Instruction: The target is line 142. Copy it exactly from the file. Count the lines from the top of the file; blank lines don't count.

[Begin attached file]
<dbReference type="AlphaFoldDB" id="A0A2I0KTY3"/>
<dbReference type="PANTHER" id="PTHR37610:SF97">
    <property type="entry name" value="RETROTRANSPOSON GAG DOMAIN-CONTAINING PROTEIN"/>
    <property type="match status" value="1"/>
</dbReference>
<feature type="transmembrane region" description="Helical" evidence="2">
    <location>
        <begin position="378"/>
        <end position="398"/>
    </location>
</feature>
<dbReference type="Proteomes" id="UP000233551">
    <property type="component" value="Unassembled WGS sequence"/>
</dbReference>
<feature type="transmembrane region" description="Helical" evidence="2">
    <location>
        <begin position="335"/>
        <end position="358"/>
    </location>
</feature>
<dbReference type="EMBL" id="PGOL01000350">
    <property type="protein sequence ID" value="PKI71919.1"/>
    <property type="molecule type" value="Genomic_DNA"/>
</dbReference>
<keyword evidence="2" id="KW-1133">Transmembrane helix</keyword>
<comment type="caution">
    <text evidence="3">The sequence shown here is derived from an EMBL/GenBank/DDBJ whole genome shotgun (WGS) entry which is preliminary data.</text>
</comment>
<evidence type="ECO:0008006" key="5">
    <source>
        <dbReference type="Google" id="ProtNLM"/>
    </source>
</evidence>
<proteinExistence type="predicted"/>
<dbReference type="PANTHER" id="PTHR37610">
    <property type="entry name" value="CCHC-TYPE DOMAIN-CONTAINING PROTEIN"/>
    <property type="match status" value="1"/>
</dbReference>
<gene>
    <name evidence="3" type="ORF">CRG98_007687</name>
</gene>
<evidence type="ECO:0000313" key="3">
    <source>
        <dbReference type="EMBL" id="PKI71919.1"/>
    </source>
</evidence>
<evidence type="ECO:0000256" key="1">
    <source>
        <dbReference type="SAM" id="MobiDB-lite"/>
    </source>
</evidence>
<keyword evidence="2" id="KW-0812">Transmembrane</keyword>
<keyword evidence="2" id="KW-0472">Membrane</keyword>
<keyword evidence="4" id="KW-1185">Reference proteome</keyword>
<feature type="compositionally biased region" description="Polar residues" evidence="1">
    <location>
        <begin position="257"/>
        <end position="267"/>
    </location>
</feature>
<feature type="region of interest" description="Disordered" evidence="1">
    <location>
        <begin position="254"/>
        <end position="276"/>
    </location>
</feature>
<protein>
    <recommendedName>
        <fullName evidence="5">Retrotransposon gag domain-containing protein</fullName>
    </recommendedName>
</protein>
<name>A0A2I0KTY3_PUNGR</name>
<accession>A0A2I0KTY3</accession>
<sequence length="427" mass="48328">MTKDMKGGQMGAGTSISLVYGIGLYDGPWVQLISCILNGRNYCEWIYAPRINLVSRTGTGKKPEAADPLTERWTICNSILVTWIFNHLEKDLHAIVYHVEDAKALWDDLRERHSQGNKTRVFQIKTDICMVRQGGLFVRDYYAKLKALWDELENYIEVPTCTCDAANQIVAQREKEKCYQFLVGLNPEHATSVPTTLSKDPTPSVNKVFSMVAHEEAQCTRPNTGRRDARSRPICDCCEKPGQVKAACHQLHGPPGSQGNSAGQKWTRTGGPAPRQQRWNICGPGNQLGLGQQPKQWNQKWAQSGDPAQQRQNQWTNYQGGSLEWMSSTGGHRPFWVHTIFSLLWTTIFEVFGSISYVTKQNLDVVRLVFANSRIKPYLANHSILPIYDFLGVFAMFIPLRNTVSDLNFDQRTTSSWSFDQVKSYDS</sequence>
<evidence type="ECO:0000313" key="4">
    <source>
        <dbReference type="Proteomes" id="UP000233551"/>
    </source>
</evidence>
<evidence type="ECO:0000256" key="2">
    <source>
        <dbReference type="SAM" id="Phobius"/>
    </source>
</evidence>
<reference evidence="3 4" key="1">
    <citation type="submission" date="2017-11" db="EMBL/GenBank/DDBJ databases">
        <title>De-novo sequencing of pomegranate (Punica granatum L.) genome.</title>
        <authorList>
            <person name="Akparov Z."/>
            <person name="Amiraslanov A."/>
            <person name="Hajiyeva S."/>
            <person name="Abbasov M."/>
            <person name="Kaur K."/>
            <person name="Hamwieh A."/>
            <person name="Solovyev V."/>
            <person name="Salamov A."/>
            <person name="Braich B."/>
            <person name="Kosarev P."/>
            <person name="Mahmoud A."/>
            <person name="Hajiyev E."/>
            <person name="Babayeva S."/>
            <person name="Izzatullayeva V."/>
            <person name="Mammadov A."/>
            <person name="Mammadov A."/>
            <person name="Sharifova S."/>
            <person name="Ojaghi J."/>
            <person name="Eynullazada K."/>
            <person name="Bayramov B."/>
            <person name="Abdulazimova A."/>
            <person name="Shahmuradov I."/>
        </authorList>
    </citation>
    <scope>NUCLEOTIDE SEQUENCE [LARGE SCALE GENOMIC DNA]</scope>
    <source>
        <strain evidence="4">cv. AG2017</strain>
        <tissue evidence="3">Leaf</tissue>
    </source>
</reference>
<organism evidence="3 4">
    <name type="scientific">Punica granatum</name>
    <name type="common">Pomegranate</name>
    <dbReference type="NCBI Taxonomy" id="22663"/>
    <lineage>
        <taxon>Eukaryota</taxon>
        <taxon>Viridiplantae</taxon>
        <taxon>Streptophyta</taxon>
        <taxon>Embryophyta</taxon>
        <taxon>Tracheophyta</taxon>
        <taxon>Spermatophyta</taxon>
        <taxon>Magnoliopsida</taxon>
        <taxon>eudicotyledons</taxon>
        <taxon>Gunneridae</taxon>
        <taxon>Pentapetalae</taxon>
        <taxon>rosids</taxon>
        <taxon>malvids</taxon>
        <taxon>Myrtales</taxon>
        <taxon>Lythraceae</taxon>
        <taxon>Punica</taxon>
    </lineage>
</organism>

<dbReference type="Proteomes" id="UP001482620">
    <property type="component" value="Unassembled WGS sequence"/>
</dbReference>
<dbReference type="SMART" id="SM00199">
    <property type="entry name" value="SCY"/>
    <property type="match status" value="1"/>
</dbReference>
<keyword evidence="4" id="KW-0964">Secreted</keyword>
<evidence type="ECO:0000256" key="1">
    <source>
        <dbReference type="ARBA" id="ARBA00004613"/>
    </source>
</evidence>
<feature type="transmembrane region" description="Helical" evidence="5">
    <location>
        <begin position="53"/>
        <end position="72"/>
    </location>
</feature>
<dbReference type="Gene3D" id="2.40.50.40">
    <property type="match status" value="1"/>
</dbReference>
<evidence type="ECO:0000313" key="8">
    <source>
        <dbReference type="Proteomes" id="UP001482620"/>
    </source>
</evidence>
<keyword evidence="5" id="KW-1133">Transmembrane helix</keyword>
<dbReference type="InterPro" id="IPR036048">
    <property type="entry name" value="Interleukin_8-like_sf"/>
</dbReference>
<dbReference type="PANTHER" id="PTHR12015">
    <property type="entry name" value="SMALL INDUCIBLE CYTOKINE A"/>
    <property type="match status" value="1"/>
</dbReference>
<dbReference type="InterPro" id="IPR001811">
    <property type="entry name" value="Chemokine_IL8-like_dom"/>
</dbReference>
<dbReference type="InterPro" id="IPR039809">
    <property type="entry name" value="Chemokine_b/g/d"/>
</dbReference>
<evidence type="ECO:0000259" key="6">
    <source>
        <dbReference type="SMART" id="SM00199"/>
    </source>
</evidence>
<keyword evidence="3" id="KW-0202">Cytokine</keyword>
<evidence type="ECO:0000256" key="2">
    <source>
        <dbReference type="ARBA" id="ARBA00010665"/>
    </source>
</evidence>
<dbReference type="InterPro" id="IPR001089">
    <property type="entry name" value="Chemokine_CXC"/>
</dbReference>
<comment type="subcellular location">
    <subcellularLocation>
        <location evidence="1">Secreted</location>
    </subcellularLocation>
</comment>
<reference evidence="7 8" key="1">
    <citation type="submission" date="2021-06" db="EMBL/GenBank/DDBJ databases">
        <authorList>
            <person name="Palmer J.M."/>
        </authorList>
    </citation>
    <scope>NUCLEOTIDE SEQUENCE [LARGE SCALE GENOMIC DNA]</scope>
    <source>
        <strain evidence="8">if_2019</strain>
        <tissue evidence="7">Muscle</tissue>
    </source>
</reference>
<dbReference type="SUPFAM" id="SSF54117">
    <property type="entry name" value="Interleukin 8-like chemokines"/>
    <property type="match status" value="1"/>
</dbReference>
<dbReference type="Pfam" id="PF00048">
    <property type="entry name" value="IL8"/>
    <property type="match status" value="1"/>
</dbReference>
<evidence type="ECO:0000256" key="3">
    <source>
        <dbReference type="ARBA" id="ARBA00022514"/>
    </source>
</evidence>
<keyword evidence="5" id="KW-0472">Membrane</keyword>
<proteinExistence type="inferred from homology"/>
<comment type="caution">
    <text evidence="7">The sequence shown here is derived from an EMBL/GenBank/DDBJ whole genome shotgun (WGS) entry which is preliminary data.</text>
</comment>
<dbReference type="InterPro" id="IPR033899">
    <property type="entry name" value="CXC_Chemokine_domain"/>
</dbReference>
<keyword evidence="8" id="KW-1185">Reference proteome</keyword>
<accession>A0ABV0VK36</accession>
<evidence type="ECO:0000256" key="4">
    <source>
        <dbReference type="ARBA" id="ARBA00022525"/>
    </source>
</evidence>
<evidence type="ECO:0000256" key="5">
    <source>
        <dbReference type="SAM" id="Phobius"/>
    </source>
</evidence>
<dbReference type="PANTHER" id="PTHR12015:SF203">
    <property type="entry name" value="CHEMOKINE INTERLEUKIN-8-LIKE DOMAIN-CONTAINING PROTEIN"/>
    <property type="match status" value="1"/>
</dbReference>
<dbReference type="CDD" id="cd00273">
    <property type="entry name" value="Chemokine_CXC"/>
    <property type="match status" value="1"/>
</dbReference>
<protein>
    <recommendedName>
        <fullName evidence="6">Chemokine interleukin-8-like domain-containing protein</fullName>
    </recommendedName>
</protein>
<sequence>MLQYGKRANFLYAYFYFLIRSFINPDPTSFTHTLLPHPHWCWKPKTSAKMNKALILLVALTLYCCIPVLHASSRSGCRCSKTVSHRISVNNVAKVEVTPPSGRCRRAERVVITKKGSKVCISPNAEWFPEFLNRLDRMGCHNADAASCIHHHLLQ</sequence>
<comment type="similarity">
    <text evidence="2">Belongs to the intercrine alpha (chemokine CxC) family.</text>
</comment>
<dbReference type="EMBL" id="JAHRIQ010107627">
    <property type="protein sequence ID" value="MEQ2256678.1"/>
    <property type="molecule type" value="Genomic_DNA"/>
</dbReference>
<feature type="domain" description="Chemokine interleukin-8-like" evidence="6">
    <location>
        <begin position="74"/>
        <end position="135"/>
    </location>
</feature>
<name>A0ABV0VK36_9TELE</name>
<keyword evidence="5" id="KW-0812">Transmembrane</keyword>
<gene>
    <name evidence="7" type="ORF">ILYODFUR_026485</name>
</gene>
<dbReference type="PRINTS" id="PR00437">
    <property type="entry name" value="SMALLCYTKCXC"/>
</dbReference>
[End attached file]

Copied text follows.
    <property type="component" value="Unassembled WGS sequence"/>